Mark Twain once said that travel is fatal to prejudice, bigotry and narrow-mindedness. I have that quote on my Home page.
But travel can be as unhealthy as it is rewarding. Food and all things diet-related have an impact on health which is why I’m devoting a whole post on eating healthy while travelling, based on my own experiences and traditional remedies handed down through generations.
Disclaimer: This post is not intended to replace medical advice, nor to diagnose, prescribe or treat any disease, condition, illness or injury. You should consult your physician or health professional before making changes to your lifestyle or before trying any of the below advice. By reading this post you accept this post-specific disclaimer in full and the Arrivals Hall Site Disclaimer. The author reserves the right to modify this post at any time.
HEALTHY EATING DURING THE JOURNEY
- Staying hydrated: Water is required for normal body functioning and with the increased stress of travelling dehydration is a possibility. I carry a reusable bottle and fill up at water fountains.
- Reduce the booze: Better still, no booze. Alcohol may be a popular option for steadying travel nerves and coping with awkward fellow passengers but it causes dehydration and irritability…you then become the awkward passenger. On the other hand, alcohol masks the blandness of travel food and some spirit-based drinks (e.g. Hot Toddy) are excellent respiratory condition remedies.
- Avoid too much caffeine: Caffeine is both a stimulant and a diuretic and I avoid too much of it if I want to snooze on a journey. Conversely, caffeine is recommended for preventing driver fatigue on long journeys as this article illustrates. Like alcohol, coffee masks the blandness of travel food. While I can drink black coffee at a push, my preference is for a milk-based version (e.g. cappuccino) as I find the protein content balances out the drink’s side-effects. And it tastes nicer as well.
- Breakfast like a king: If there’s one thing we do exceptionally well in Ireland, it is breakfast. With the exception of the saturated fat, calorific full Irish breakfast, everything else is super healthy. Porridge is my everyday staple and its raw ingredient of wholegrain rolled oats accompanies me on trips where I have access to cooking facilities. In the absence of porridge, other healthy breakfast options I’ve tried are fried tomato, wholegrain bread, smoked salmon, fruit, smoothies, yogurt topped with berries/chopped seeds, and eggs done any way. A good breakfast makes eating healthy while travelling easy. Having a mix of protein and complex carbohydrates increases satiety and regulates blood sugar levels. That’s a fancy way of saying that I’m ready to seize the day.
- Don’t load up on carbs: Unless I intend to run/hike to my destination I balance carbohydrates with protein and vegetables/salad. In fact, I try to ensure that half of my plate is veg/salad. Check out this UK NHS post on carbs for further information. Transportation centres such as railway and bus stations are paleo hell with high-sugar carbs the predominant food item usually available. This is where prepped salads and protein bars come in useful.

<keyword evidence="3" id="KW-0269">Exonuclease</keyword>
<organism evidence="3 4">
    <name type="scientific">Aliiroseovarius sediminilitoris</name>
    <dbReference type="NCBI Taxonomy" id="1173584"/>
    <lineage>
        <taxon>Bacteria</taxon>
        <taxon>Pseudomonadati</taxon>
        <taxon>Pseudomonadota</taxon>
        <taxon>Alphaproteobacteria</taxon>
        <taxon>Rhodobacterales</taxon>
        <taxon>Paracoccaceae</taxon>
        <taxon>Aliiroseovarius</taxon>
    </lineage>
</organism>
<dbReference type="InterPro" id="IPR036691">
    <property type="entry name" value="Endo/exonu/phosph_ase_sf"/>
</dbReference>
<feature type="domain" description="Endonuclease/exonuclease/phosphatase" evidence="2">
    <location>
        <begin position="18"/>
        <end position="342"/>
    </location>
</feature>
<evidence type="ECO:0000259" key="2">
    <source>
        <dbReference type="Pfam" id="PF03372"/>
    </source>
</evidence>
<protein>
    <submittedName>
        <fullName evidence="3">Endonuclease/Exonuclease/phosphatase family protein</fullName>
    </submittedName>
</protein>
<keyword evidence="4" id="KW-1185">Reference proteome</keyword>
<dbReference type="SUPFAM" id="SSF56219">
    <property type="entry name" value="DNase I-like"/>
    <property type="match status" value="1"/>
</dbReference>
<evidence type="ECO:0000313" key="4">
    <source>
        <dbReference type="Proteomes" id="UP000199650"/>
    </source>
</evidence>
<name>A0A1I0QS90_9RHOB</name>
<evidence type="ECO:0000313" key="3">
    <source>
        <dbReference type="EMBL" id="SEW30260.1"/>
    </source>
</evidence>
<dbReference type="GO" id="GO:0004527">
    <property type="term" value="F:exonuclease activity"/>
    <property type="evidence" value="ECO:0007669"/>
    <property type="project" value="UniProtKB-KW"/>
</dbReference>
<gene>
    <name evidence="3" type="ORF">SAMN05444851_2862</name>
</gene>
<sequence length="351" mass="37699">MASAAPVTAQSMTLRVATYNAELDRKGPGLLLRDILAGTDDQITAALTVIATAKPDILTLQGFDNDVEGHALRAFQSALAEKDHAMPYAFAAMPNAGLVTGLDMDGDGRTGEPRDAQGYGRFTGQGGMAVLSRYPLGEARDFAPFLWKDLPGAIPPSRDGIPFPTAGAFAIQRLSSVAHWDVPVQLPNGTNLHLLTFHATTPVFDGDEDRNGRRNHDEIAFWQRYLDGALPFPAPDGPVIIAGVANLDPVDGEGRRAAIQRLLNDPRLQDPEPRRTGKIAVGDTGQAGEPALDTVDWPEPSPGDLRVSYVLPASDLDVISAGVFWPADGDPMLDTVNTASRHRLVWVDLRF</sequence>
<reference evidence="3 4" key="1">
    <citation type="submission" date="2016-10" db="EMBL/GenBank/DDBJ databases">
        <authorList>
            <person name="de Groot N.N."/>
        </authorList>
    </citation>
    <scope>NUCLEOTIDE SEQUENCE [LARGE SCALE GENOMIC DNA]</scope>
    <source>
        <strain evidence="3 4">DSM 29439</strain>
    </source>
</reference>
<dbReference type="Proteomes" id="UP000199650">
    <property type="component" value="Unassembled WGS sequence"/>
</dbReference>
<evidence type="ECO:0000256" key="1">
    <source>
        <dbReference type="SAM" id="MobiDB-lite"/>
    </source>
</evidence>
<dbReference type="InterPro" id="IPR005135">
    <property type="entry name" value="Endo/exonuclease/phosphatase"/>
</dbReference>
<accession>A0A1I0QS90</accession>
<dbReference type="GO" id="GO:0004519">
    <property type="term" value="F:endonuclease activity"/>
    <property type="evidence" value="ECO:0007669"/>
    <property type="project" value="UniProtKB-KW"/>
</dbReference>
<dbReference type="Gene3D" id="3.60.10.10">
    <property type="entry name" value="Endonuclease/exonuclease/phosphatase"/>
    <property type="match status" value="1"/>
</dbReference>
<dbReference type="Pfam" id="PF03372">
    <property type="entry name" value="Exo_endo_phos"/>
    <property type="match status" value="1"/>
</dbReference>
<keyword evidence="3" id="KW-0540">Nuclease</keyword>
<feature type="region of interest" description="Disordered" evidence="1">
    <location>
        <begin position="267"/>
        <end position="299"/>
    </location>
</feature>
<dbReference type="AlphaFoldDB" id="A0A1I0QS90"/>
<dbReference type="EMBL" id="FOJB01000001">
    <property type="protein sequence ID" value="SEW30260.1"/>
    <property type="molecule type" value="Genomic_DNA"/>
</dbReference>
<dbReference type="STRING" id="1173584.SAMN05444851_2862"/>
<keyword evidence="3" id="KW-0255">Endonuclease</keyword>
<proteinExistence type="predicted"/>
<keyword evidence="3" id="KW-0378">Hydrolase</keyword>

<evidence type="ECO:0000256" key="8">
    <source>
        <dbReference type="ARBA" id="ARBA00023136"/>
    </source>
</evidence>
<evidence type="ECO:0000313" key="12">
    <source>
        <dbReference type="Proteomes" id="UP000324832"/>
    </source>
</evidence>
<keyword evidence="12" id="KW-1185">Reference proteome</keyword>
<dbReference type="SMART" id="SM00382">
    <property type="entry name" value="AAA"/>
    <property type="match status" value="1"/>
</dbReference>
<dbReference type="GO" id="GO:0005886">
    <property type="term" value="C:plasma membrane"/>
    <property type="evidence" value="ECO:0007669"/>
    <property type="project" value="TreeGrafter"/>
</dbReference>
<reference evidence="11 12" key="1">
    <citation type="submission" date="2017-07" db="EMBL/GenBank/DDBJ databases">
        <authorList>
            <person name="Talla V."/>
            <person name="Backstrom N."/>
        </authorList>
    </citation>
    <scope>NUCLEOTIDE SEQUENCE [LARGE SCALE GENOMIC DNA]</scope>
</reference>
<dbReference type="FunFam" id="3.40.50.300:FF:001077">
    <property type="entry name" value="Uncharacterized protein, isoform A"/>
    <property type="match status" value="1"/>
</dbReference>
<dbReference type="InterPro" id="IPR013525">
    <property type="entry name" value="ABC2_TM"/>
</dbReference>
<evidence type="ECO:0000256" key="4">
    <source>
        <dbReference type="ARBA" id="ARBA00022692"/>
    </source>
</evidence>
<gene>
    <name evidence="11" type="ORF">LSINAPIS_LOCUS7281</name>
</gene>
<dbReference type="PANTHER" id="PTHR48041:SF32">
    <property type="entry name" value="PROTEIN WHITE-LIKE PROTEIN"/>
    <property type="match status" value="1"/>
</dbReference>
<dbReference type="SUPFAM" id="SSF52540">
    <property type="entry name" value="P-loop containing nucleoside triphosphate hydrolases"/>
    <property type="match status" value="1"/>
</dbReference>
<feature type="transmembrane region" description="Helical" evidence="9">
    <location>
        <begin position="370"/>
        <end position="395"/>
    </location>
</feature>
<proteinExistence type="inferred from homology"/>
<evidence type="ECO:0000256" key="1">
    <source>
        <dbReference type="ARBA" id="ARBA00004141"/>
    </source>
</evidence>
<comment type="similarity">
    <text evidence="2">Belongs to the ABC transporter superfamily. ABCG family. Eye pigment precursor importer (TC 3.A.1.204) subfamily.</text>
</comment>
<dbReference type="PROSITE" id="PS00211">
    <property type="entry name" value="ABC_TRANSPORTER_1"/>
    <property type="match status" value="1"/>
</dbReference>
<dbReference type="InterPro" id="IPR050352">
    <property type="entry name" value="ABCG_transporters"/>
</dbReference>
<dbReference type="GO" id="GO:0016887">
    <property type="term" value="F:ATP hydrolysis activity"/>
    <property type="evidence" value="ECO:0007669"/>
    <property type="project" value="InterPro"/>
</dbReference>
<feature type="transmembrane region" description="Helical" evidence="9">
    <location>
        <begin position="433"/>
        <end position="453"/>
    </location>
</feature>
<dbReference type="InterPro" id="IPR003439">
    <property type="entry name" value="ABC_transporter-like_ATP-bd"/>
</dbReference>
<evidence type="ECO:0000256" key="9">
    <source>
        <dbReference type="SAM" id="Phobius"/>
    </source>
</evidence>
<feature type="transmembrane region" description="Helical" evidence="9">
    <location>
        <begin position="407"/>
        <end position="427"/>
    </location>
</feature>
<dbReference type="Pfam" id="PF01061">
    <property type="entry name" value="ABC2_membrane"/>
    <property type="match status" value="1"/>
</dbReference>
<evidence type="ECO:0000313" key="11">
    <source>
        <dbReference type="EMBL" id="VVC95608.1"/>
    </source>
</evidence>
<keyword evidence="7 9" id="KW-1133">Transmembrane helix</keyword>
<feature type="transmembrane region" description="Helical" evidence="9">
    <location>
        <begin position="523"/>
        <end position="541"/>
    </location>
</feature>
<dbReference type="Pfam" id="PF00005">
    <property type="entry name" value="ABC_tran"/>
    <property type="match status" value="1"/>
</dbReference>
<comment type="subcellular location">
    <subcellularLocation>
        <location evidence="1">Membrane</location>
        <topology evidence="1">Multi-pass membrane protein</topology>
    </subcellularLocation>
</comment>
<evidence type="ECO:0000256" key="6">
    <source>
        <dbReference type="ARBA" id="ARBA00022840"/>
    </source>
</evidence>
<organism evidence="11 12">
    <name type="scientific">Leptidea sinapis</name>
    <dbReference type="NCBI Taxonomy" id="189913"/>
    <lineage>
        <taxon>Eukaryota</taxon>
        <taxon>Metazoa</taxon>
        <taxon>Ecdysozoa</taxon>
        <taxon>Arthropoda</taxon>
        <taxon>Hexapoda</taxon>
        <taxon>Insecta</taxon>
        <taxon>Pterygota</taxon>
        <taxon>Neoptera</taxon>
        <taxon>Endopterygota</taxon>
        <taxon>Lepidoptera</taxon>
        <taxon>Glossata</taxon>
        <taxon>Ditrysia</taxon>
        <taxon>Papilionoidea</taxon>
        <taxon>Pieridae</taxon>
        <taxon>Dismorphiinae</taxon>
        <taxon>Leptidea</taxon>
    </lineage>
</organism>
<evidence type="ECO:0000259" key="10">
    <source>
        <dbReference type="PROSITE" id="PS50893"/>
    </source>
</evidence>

- Fibre: Wholegrain carbs, fruit and vegetables is where fibre is found and this is why a banana and an apple have as much a place in my handbag as my passport. I’m not a vegetarian but I believe it should be compulsory for airports to have a vegetarian restaurant. I’ll let the UK NHS explain the importance of fibre.
- Small portions: Travel involves a lot of sitting and waiting around, something which doesn’t require a great deal of calories. Smaller portions will be digested more easily and won’t disrupt the blood sugar level cycle in the same way that a heavy meal will. I bring snacks in my hand luggage (fruit, brown scone, protein bars) but not every country will allow food to be brought in from abroad.
- Avoid the following: Where consciously possible, I avoid foods containing Monosodium Glutamate (aka MSG, E621, flavour enhancer) and artificial sweeteners (e.g. aspartame, saccharin). This boycott isn’t restricted to travelling. I try to avoid eating these at all times.
- Reduce stress: Both physical and mental stress cause hunger and both stresses are present to some extent on most journeys. It is at this point that extra discipline is required although I find berry and banana smoothies indispensable at counteracting travel stress. In the absence of a smoothie, a Snickers bar or a Baileys on ice will appear more tempting than a vitamin-laden complex carbohydrate banana but one must try and resist the temptation of the former two. Sometimes I fail. I am human after all. Tips for reducing pre-travel stress can be found on my Pre-Travel Checklist post.
- Have a jet lag plan: Jet lag is a condition whereby the sleep and wakefulness cycle of the body is disrupted, mainly caused by crossing time zones. Jet lag along with a general lack of proper sleep is one of the biggest travel stressors and poses a challenge to eating healthy while travelling as stressors will lead to junk food consumption. Eating foods rich in tryptophan such as turkey, dairy, nuts and bananas aid sleep. My jet lag plan involves eating healthy, hydrating properly, chilling out, eye covers, ear plugs and thinking happy thoughts.
- Hygiene: Ever since observing, in a communal washroom, that 25% of the women and 75% of the men didn’t wash their hands a mini bottle of hand sanitiser gel has become an essential travel item. The survey sample consisted of only 16 people but I saw enough to draw a scientific conclusion. I won’t linger on this point.